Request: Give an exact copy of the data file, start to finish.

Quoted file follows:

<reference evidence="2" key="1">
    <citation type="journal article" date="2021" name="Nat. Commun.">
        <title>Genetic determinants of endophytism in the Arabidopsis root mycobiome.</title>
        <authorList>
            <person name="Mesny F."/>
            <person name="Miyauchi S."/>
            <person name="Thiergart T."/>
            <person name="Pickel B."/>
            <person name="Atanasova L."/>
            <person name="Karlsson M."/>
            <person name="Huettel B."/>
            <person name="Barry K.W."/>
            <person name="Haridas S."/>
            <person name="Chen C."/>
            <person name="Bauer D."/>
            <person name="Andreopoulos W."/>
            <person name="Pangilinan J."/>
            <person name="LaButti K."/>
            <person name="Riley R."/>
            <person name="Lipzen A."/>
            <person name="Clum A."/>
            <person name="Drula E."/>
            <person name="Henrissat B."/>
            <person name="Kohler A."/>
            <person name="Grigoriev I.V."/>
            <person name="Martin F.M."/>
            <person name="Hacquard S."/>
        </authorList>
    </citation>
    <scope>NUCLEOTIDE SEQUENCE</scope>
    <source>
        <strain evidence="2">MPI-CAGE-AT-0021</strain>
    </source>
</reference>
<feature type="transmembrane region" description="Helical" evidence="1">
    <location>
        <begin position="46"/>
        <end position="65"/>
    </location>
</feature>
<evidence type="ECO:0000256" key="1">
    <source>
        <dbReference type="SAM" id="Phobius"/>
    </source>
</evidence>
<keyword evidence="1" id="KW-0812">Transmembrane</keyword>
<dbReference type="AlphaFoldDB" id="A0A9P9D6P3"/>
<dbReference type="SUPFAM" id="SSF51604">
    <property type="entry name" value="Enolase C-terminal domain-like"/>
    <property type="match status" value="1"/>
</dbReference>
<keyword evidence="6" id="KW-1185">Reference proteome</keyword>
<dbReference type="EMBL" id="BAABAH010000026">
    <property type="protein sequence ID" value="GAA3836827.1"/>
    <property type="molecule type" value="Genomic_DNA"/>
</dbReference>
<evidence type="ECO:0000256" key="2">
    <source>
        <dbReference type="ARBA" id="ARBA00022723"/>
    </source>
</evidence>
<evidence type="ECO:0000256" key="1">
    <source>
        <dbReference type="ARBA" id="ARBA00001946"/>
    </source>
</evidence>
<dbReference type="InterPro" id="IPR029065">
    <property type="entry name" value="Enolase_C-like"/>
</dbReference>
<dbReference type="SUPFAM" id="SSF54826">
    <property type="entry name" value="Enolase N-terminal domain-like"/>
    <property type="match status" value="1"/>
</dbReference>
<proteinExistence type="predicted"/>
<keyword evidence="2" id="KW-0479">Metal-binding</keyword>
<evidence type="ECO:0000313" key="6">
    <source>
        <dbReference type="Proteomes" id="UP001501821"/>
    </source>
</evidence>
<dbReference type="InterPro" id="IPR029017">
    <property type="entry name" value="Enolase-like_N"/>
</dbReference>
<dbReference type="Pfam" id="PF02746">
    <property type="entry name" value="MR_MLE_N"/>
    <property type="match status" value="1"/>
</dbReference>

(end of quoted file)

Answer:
<reference evidence="2" key="1">
    <citation type="journal article" date="2021" name="Nat. Commun.">
        <title>Genetic determinants of endophytism in the Arabidopsis root mycobiome.</title>
        <authorList>
            <person name="Mesny F."/>
            <person name="Miyauchi S."/>
            <person name="Thiergart T."/>
            <person name="Pickel B."/>
            <person name="Atanasova L."/>
            <person name="Karlsson M."/>
            <person name="Huettel B."/>
            <person name="Barry K.W."/>
            <person name="Haridas S."/>
            <person name="Chen C."/>
            <person name="Bauer D."/>
            <person name="Andreopoulos W."/>
            <person name="Pangilinan J."/>
            <person name="LaButti K."/>
            <person name="Riley R."/>
            <person name="Lipzen A."/>
            <person name="Clum A."/>
            <person name="Drula E."/>
            <person name="Henrissat B."/>
            <person name="Kohler A."/>
            <person name="Grigoriev I.V."/>
            <person name="Martin F.M."/>
            <person name="Hacquard S."/>
        </authorList>
    </citation>
    <scope>NUCLEOTIDE SEQUENCE</scope>
    <source>
        <strain evidence="2">MPI-CAGE-AT-0021</strain>
    </source>
</reference>
<feature type="transmembrane region" description="Helical" evidence="1">
    <location>
        <begin position="46"/>
        <end position="65"/>
    </location>
</feature>
<evidence type="ECO:0000256" key="1">
    <source>
        <dbReference type="SAM" id="Phobius"/>
    </source>
</evidence>
<keyword evidence="1" id="KW-0812">Transmembrane</keyword>
<dbReference type="AlphaFoldDB" id="A0A9P9D6P3"/>
<dbReference type="SUPFAM" id="SSF51604">
    <property type="entry name" value="Enolase C-terminal domain-like"/>
    <property type="match status" value="1"/>
</dbReference>
<keyword evidence="6" id="KW-1185">Reference proteome</keyword>
<dbReference type="EMBL" id="BAABAH010000026">
    <property type="protein sequence ID" value="GAA3836827.1"/>
    <property type="molecule type" value="Genomic_DNA"/>
</dbReference>
<evidence type="ECO:0000256" key="2">
    <source>
        <dbReference type="ARBA" id="ARBA00022723"/>
    </source>
</evidence>
<evidence type="ECO:0000256" key="1">
    <source>
        <dbReference type="ARBA" id="ARBA00001946"/>
    </source>
</evidence>
<dbReference type="InterPro" id="IPR029065">
    <property type="entry name" value="Enolase_C-like"/>
</dbReference>
<dbReference type="SUPFAM" id="SSF54826">
    <property type="entry name" value="Enolase N-terminal domain-like"/>
    <property type="match status" value="1"/>
</dbReference>
<proteinExistence type="predicted"/>
<keyword evidence="2" id="KW-0479">Metal-binding</keyword>
<evidence type="ECO:0000313" key="6">
    <source>
        <dbReference type="Proteomes" id="UP001501821"/>
    </source>
</evidence>
<dbReference type="InterPro" id="IPR029017">
    <property type="entry name" value="Enolase-like_N"/>
</dbReference>
<dbReference type="Pfam" id="PF02746">
    <property type="entry name" value="MR_MLE_N"/>
    <property type="match status" value="1"/>
</dbReference>